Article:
TIME Magazine has an interesting piece on the Web search engine competition.

Today we’re all Zenodotuses. Each of us has access to more data than anybody has ever had before, but still the trick is to find what we want when we want it. Given the size of the Internet–estimates run around 500 billion documents and counting — that’s no easy task. Internet surfers do about 550 million Web searches a day. Amass that many people anywhere doing anything and somebody is going to try to sell them something. The market for advertising to those Web searchers is worth about $2 billion, and it’s growing at a rate of 35% a year — far outpacing any other advertising medium. What’s more, Google, the reigning sultan of search, is looking vulnerable. The combination of big money and big opportunity has attracted some mighty big players, including Microsoft, Yahoo and Amazon. There’s a street fight brewing over Internet search that will make the browser wars look like thumb wrestling.

But for a minute forget about the big numbers, the millions of customers and the billions of dollars. Think about what’s at stake culturally and socially in the search wars, and all those zeros start looking pretty paltry by comparison. The Internet is swiftly becoming the primary repository of the bulk of human information. Search is the way we get at that information, and companies like Google wield enormous power. They reflect our common interests and shape how we learn about the world with their rapid-fire search results. This isn’t just about dotcom juggernauts duking it out for stock options and bragging rights. Whoever wins the search wars owns the keys to the kingdom of knowledge. That’s a big responsibility. Are search engines up to it?


Remember how hard Yahoo tried to turn its brand name into an everyday word — those TV ads with the guy with the big Afro asking “Do you Yahoo?” If you do Yahoo, you probably don’t call it that. But chances are you Google.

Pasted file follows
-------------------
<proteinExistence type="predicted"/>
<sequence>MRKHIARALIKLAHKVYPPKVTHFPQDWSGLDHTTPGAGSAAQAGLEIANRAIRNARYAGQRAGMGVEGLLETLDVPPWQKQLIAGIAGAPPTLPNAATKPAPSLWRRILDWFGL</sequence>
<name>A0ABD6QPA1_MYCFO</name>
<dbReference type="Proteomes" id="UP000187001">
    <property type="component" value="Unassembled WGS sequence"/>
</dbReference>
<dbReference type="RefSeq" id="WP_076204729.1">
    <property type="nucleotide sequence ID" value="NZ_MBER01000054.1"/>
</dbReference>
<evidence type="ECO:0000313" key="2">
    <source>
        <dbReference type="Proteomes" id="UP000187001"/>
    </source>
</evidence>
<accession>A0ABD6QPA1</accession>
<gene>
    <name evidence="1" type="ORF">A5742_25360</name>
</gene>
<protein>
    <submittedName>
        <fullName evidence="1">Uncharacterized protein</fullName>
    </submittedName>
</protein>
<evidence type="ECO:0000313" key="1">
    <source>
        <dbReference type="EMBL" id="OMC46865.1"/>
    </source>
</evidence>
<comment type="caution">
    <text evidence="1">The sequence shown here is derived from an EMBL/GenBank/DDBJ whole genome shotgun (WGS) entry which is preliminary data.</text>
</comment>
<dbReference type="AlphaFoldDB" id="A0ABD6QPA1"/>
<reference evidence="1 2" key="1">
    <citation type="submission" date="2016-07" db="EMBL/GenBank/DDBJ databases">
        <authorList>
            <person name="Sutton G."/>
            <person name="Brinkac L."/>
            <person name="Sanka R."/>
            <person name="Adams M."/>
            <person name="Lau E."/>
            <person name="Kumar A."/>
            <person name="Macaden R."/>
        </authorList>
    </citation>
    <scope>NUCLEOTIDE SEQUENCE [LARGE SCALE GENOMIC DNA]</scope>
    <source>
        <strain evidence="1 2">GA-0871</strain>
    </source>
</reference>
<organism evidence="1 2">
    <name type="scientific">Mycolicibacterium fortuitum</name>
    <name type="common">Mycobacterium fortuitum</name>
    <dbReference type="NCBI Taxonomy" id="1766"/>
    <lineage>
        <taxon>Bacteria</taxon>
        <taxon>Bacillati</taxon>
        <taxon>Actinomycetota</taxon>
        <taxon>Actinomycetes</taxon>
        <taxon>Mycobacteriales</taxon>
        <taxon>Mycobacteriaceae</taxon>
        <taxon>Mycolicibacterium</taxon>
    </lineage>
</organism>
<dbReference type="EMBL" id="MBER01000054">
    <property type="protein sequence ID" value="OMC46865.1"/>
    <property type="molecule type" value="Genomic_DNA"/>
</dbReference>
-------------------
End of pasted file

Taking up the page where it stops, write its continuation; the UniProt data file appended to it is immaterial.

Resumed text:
The piece tells the story of some guys basically just muddling through, without a clue as to how they would make a profit. Apparently, it’s worked:

This year Google will make an estimated 30% profit on revenue approaching $1 billion, according to Safa Rashtchy, an analyst at U.S. Bancorp Piper Jaffray. Right now 32% of all Web searches go through That number shoots to around 70% when you count searches on sites like, which licenses Google’s technology.

The story goes on to say that Google is quite vulnerable from recent moves by Microsoft–big surprise–and, oddly enough, Amazon.

Google’s most enigmatic foe isn’t a search engine at all. It’s a bookstore. In October Amazon debuted a service it calls Search Inside the Book that’s both simple in conception and staggering in its implications. Amazon scanned every page of 120,000 books into a database, and it now lets customers search the books’ complete contents online. In one stroke, Amazon made a new and immensely valuable kind of information available on the Web. Zenodotus would be livid with envy. “I would compare it to the invention of the encyclopedia,” says Joel Mokyr, professor of economics and history at Northwestern University. “If this is further developed, as I hope it will be, you may one day be able to sit in a village in Nepal and look up every book in the Library of Congress! Think about the implications of that: the knowledge of all times may one day be accessible from every spot on this planet. That’s one of the most democratic things I can think of.”

And Amazon founder Jeff Bezos isn’t done yet. Behind a smothering veil of secrecy, he’s setting up a new search company in Palo Alto, Calif., called “All I can tell you is that we’re working on some interesting things that we simply cannot talk about at this point,” says Bezos. The scuttlebutt is that A9 will be focused on product search, so it will compete less with Google than with Froogle — a relatively small slice of the search market but potentially the richest. Amazon — which is still glowing from its first profitable nonholiday quarter ever — has been working with a shadowy start-up called Groxis, a company that dabbles in curious, arcane techniques for graphically displaying search results.

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James Joyner
About James Joyner
James Joyner is Professor and Department Head of Security Studies at Marine Corps University's Command and Staff College. He's a former Army officer and Desert Storm veteran. Views expressed here are his own. Follow James on Twitter @DrJJoyner.


  1. In October Amazon debuted a service it calls Search Inside the Book that’s both simple in conception and staggering in its implications.

    Please. This has been inevitable since the first network database search capability was unveiled, but the barrier has always been putting the information into the database. Amazon’s finally paying a bunch of data entry people a few bucks an hour to accomplish it.

    Just staggering. </sarcasm>